It was also in late January 2003 that we found our church... January 25th, to be precise. It was exactly 5 years since we'd started tc@hh and the Oakley's (a major part of tc@hh) had been inviting us visit their church, Fellowship Bible, for a number of weeks.
What Steve & Shane forgot was that the January 25th service was the last service that Fellowship was having in a school building before occupying their new facility in Brentwood... and that it was also their fifth anniversary. As we heard these growing group of people celebrate what God had done, as they had a special recognition for all the folks who'd done set-up & tear-down for the past five years, as they looked forward to the next chapter in the history of the church... Shari & I sat with tears running down our faces & big questions in our hearts.
- God, how cruel are you to bring us here to today, to rub our face in our failure?
- Why do they get to have the success & we had to watch our vision circle the drain?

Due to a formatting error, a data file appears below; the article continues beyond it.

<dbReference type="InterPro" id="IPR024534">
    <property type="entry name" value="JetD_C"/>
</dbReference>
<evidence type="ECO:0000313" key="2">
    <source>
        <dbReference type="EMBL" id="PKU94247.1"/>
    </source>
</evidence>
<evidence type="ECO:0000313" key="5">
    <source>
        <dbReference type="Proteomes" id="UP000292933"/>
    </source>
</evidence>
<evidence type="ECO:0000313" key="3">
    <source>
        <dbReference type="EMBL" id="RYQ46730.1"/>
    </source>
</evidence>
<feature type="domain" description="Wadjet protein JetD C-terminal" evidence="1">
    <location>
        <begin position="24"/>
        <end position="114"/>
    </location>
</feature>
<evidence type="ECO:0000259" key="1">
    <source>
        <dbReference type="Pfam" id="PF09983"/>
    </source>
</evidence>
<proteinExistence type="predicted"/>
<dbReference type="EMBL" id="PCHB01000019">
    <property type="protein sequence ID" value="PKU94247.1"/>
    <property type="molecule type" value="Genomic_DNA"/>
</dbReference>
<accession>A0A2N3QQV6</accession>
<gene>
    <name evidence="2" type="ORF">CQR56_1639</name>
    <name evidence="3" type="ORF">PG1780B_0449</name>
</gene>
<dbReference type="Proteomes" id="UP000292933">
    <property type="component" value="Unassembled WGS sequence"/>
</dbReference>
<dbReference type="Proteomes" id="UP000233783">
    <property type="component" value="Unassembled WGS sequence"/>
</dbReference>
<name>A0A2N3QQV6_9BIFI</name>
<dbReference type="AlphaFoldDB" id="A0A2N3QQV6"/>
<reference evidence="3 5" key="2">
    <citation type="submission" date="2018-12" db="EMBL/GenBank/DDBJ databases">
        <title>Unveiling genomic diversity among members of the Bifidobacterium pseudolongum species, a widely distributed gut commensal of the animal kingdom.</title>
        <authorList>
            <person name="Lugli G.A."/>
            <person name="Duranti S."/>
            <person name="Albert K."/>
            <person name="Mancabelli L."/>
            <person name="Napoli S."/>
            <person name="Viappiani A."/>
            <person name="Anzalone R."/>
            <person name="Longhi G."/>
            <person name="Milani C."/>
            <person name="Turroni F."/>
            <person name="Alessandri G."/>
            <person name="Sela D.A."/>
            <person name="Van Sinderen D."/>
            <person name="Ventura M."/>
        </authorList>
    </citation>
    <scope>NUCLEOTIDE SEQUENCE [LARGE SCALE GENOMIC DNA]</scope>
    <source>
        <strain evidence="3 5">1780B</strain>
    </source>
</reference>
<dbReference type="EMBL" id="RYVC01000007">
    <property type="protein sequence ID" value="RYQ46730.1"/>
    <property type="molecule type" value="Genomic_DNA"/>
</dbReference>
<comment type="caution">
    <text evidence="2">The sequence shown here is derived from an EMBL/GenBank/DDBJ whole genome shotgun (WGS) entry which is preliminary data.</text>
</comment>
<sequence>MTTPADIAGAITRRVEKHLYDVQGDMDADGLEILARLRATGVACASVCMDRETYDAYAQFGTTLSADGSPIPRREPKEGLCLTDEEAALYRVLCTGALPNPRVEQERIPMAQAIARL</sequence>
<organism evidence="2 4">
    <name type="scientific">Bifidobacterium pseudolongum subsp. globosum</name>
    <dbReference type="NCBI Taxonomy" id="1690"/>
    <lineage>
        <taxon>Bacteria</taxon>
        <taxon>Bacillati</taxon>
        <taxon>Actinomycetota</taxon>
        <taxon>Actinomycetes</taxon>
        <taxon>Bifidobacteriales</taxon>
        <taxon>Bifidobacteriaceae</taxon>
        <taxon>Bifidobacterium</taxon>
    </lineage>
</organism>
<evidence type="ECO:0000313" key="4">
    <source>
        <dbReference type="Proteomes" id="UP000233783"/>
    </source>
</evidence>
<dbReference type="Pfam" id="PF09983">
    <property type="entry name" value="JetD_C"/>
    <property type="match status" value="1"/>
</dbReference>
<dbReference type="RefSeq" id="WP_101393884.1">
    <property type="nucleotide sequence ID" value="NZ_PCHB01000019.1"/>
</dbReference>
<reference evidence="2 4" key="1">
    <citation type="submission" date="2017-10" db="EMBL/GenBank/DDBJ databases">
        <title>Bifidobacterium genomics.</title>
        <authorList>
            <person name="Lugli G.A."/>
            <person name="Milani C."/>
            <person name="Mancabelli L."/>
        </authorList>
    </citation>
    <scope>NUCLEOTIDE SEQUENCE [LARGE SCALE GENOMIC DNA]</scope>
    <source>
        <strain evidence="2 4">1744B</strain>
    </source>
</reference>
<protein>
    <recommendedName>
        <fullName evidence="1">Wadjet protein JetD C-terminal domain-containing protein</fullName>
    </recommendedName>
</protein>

- With all of that, why do I feel so drawn to this church even though I'm ticked off & angry?
For the next six months, Fellowship Bible became our church home. Jeff & Lloyd's teaching style had a big impact on mine (my weekly "So What?" comes directly from them) and Shari got very involved in some incredible spiritual growth opportunities for women.
During that same period, I did a 3 month consulting gig with the Tennessee Baptist Convention, helping them connect with innovative Southern Baptist churches. It didn't do much to further my job hunt (which was a bit of surprise) but it did help me get a better picture of what church planting really looked like (and how difficult it was).
There were a couple of other churches who expressed interest during this period - I even got as far as committee phone interview with one church in El Paso, TX, that was slowly declining. You know you've got "vision" issues when I suggested that correcting this decline meant some serious re-thinking of how their neighborhood had changed & what it would take to reach them... and after a long silence, one of the committee members replied, "Yep, we need a revival." Sigh. Needless to say, I didn't pursue things with that particular church.
To be continued...